Although it’s easy to see religious images in L’Engle’s books, she dislikes the term. “The words ‘religion’ and ‘Christianity’ are so encrusted with horrible meanings, and I suspect it’s part of that encrustation that permitted Hitler and the concentration camps. I don’t know how we’re going to get rid of all that stuff, to a view that all human beings matter. And particle physics says nothing is without a purpose, everything has an impact.”

As might be expected, L’Engle’s works are starkly antiauthoritarian, full of questions. “Patterns are constantly emerging out of chaos. I have fought with establishments all my life.” And L’Engle makes a crucial distinction between “fact” and “truth.” “Facts are limited. It is a fact that we’re sitting here, but whether any truth comes out of this meeting is something else again. We don’t always know [truth]. I write stories because that’s how I look for truth. I was looking for truth when I was writing Wrinkle. We live in a world where it’s very difficult for people to understand that a story can be truthful and not factual.

“Nothing that’s worth anything as far as living our lives is concerned is in the realm of fact‹it’s all in the realm of truth. Jesus was talking about a man with a plank of wood in his eye. It’s a true story, it’s not factual‹it’s about people who are slow to recognize their own faults and too quick to point out others’ flaws.”

L’Engle notes that similar stories can be found in all major religious traditions. “But we’re told to outgrow stories‹they’re only for kids. That’s one of the most terrible things that has happened to us as a people‹we’ve been impaled upon literalism‹it’s a great crippler.

“In one of my books I tell of walking down the stairs without touching them. We lose that‹we have that as kids. As we grow up in the world of provable facts, they get lost. There’s an incredible resistance to the idea that kids can handle concepts‹but it’s their parents and grandparents who can’t handle concepts.”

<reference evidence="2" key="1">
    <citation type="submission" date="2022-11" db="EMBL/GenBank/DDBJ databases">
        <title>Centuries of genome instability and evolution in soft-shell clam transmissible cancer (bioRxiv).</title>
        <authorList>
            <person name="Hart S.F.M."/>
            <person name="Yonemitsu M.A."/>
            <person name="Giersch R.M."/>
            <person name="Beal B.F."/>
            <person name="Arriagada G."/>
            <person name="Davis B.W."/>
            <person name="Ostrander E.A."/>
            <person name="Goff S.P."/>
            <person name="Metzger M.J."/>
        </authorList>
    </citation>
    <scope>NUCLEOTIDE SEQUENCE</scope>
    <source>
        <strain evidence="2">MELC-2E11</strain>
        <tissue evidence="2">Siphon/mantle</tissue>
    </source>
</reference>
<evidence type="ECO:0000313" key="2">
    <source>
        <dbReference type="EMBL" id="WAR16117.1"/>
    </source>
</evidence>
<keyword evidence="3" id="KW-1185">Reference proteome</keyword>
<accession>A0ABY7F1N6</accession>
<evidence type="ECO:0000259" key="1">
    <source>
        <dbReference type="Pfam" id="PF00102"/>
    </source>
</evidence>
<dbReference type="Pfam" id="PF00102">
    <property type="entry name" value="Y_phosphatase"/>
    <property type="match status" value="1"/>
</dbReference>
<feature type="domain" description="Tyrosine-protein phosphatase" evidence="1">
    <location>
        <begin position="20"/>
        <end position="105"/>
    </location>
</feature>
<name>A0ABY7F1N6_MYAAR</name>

Like Meg, L’Engle had a lonely and difficult childhood, without much support from either her peers or her teachers. She found out very early about the dangers of authority, when one of her teachers lied to her parents in order to protect herself. The teacher refused L’Engle’s desperate requests to use the bathroom, and then denied there had ever been a request. Another teacher accused her of plagiarism when she won honors for a piece of writing‹and L’Engle had to show the mountain of work she’d been secretly creating in order to show that yes, she certainly could have written it.

As far back as her days in that English boarding school, L’Engle rejected conformity. At that school, students were called by their numbers, and even when her peers used her name, they mispronounced it. The experience left her with “an intense passion to be known by name, not number. You take away a name, you take away a person’s reality.”

L’Engle, now 72, wrote her first story at five years old. “It wasn’t a very good story, but it was an attempt to find out what life was all about.” She attempted her first novel in fifth grade. Her first published novel was written in fits and snatches backstage, while working as a Broadway actress in the early 1940’s. She was drawn to escape into the story because the pre-World War II “world of provable fact and moral virtue was letting us down.”